The downfall of the initial H. was a complex series of events, but it boiled down to, well, being boiled. Henry the oneth had decided, after much vigorous scratching of his horrible hide, to investigate the supposed curative powers of the mud-baths in New Zealand’s famous spa, Rotorua. Upon arriving in the sulphurous town, Henry had visited one of its hospitable bars. Upon becoming sodden with the drink, Henry had left the bar, hit the night air, and promptly stumbled into a frothing fumerole. Exit one Henry. Henry the First, boiled.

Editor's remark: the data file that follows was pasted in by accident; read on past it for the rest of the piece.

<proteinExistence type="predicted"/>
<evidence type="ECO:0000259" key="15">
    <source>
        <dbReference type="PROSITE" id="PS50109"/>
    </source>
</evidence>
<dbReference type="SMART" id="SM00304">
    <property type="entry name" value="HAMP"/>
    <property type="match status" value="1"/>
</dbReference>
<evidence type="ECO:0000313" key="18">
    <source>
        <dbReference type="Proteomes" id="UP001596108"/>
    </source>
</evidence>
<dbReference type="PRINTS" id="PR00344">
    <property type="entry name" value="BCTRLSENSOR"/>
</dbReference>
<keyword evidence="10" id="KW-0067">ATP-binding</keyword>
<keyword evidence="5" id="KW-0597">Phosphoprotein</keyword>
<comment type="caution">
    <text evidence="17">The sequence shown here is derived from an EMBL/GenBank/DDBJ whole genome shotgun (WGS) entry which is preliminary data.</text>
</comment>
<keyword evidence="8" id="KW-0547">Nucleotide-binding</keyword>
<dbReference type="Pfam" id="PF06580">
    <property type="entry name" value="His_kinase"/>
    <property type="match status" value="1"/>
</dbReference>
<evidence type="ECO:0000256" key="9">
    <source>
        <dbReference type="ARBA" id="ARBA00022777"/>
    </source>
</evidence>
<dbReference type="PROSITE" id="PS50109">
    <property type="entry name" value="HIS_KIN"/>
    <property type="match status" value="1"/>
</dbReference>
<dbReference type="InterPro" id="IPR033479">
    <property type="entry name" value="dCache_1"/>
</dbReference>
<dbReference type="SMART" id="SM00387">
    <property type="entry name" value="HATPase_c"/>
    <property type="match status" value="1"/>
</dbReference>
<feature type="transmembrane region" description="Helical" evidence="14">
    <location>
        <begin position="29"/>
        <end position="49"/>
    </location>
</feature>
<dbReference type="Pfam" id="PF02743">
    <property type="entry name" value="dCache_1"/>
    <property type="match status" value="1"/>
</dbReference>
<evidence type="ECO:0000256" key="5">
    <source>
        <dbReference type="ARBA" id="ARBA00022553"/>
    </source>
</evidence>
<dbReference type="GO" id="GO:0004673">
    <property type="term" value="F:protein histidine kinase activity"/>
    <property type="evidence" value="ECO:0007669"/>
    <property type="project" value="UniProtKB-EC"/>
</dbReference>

Henry the Second called himself Henry the Twoth. An uncomfortable word when seen, but when heard, it explains his nick-name: Canine. Well, Canine’s easier to say than bicuspid, especially when one has one or two too many single malt scotches aboard. Canine grew, parentless, under the severe tutelage of his grandparents, the flinty McTavishes. When their beloved, and seduced, daughter Rachel kicked on, the perfect Presbyterian pairing of Dougal and Gwendolyn McT. searched for meaning. These were hard and desperate times: an aging Queen was on the throne, and 12,000 and some miles away the martial bugles were stirring the patriotic blood, and many men and their horses were being shipped across the ocean to deal to the bloody Boer. The South African gold and diamonds needed protecting for the Queen, and old men sent their sons to die for it. So it goes. D & G McT. fell in with an evangelical couple who had heeded their god’s call, and come to New Zealand, seeking coverts to the Latter Day Saint’s cause. The Book of Mormon came to Northbridge, the mourning McTavishes were introduced to it, and their Presbytarianism gave way. The tireless couple then gave their all to build a great church in Northridge. The Church was heavily subscribed by many of the local Maori population and a few of the local pakeha, or European, folk. Henry the Tooth - sorry, Twoth - was raised in the bosom of the Mormon congregation, and, it must be said, he enjoyed a happy and wholesome childhood. It was when whiskers started to appear on his face at the age of thirteen that things started going to the dogs. By this time, of course, many brave young men had died in the silly, and somewhat Boering, business in South Africa, and the world was girding its loins for a quick stoush with the Hun. This event was, however, some years away when our Canine started sprouting both whiskers and an attitude. For one thing, he’d seen the underwear his Grandfather wore for the church. For another, one of his contemporaries, a sixteen year old lad called Norman, had taken a position as doorman at the Northridge Wheel-Tappers and Shunters’ Club. Norman the Mormon Doorman enjoyed his work, but he was, let’s face it, dim. Henry / Canine was far from that, and so, one evening, he went astray. Roaming in the gloaming. He ended up in the Sandwich Isles, where he found employment as a coral-seller’s diver, and fell in love with an exotic woman, dusky of hue, and the proud possessor of some mighty pelvic muscles. And so it was that Henry the third came into this troubled world. While his mother bellowed her birthing agony to the world, several thousand howitzers bellowed their fury over a patch of land called Paschendaele. While he was being bloodily born, nearly a thousand young New Zealand men were busy bloodily dying on a useless piece of shell-torn land, signifying nothing. He grew to be a wild and importunate lad, precociously bright, but destined to become a failure because of the duskiness of his skin. Bummer. His father, the wild and wilful Canine, lived to a grand old age, and died noisily while trying to pass a stool that was more the size of a couch. He was 97 when he died, and it was on the seat of Northridge’s first public toilet that he breathed his last. By this time, of course, his grandson, Henry the fourth was breathing. But let’s take a quick peek at Henry the Third’s life.